Celebrating BIPOC Mental Health Awareness Month All Year Long

Understanding the Why: Access

In an earlier BIPOC Mental Health Awareness Month Blog, we captured who this month acknowledges, but it is important to understand why the awareness month is needed. In many ways, it comes down access.

Every year millions of Americans are faced with the reality of living with a mental health condition. These conditions do not discriminate based on race, color, gender or identity, and anyone can experience the challenges of mental illness regardless of their background. However, a person’s background and identity can make access to mental health care much more difficult to obtain.

For BIPOC, barriers to mental health care access may include: insurance coverage, cost of treatment, language, prejudice and discrimination, cultural stigmas, having transportation and even one’s geographic location.

Sharjuan Burgos

Breaking Down Barriers Through Outreach

At our Steven A. Cohen Military Family Clinics, reducing barriers to mental health care treatment is at the heart of everything we do. This includes our outreach work to break down walls and build bridges in the community we serve.

Outreach Director, Sharjuan Burgos, of our Cohen Clinic at Centerstone in Fayetteville, NC, recently had the opportunity to participate in one such outreach event, Fayetteville-Cumberland County’s Operation Ceasefire Movie Night at Manna Church.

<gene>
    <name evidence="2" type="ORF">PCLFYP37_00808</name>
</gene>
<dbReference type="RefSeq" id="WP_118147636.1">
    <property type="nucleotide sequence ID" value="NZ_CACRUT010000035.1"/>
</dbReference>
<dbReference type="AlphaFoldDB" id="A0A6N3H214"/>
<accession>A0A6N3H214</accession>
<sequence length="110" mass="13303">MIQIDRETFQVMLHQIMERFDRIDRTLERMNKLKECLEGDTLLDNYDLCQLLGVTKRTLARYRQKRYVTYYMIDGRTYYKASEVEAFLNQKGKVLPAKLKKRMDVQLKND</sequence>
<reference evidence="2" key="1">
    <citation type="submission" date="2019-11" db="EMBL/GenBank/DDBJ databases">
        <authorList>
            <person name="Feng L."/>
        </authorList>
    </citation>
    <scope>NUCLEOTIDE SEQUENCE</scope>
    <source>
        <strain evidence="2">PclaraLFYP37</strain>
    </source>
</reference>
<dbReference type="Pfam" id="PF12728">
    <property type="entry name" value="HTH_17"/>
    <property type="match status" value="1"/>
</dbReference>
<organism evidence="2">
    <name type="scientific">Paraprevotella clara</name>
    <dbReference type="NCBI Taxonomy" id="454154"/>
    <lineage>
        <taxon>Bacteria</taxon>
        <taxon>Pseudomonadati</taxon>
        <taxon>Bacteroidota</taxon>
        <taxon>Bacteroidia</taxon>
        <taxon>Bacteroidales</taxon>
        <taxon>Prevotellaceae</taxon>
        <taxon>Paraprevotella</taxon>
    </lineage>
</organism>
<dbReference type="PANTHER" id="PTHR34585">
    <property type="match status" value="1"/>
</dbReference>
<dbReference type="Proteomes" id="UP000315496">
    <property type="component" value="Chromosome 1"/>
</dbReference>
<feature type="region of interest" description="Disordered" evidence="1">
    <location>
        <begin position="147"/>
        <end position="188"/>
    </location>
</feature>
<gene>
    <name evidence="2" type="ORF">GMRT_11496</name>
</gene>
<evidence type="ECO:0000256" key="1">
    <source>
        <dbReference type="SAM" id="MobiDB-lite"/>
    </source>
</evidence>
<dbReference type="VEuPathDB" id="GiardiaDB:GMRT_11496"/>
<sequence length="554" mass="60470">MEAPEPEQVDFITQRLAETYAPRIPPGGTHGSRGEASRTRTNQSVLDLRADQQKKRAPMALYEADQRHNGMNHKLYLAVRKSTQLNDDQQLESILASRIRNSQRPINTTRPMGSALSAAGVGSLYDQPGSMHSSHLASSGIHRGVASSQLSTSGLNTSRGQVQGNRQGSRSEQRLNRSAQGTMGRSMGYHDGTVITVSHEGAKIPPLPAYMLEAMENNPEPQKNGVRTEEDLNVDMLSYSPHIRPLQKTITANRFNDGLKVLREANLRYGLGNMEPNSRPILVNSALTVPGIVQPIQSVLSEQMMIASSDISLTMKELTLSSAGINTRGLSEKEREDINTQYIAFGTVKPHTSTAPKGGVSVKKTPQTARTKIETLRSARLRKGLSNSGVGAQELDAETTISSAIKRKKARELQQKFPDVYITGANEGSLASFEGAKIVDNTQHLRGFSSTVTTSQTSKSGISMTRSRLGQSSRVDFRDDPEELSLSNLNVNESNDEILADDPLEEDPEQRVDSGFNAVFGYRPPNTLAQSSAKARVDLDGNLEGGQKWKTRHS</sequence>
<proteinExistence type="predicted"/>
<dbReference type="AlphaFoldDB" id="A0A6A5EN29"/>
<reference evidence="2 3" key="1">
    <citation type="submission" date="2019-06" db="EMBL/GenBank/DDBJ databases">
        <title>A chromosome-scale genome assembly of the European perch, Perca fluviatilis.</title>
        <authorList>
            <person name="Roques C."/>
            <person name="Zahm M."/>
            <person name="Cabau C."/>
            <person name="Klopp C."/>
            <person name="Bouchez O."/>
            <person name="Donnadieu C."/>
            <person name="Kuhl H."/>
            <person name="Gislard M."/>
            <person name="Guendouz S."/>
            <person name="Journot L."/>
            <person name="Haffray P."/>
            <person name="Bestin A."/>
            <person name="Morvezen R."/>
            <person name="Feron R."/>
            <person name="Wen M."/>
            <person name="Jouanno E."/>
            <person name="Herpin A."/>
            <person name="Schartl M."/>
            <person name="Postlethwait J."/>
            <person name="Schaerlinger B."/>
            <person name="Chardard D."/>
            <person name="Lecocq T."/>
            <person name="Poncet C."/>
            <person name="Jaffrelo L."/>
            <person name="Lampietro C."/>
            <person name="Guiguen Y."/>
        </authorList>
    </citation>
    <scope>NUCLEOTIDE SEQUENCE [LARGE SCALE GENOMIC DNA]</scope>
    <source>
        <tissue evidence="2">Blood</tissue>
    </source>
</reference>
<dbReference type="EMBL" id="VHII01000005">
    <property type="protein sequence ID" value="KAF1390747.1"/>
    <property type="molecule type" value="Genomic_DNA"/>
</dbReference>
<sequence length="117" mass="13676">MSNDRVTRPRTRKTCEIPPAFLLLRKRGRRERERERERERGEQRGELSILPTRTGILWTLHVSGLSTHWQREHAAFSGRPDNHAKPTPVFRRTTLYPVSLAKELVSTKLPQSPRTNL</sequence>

Operation Ceasefire is a community movement to bring agencies and leaders together to “improve the quality of life for all residents of Fayetteville-Cumberland County by reducing gun and gang violence.”

Movie goers were treated to FREE popcorn and drinks, a screening of Angry Birds and access to information on community services, including our Cohen Clinic at Centerstone.

“The opportunity to connect with citizens of so many backgrounds in our community in this kind of relaxed setting is not only fun, but also a great way to break down communications barriers and educate the public that our clinic is here to support them in their mental health care,” says Burgos.

She continues, “It’s about meeting people where they are, and that’s what our clinic tries to do with every outreach event we participate in.”

This blog was originally posted by our Fayetteville Cohen Clinic for Centerstone.org. Read the original post here.

By Alecia Blair
CVN Manager, Clinic Communications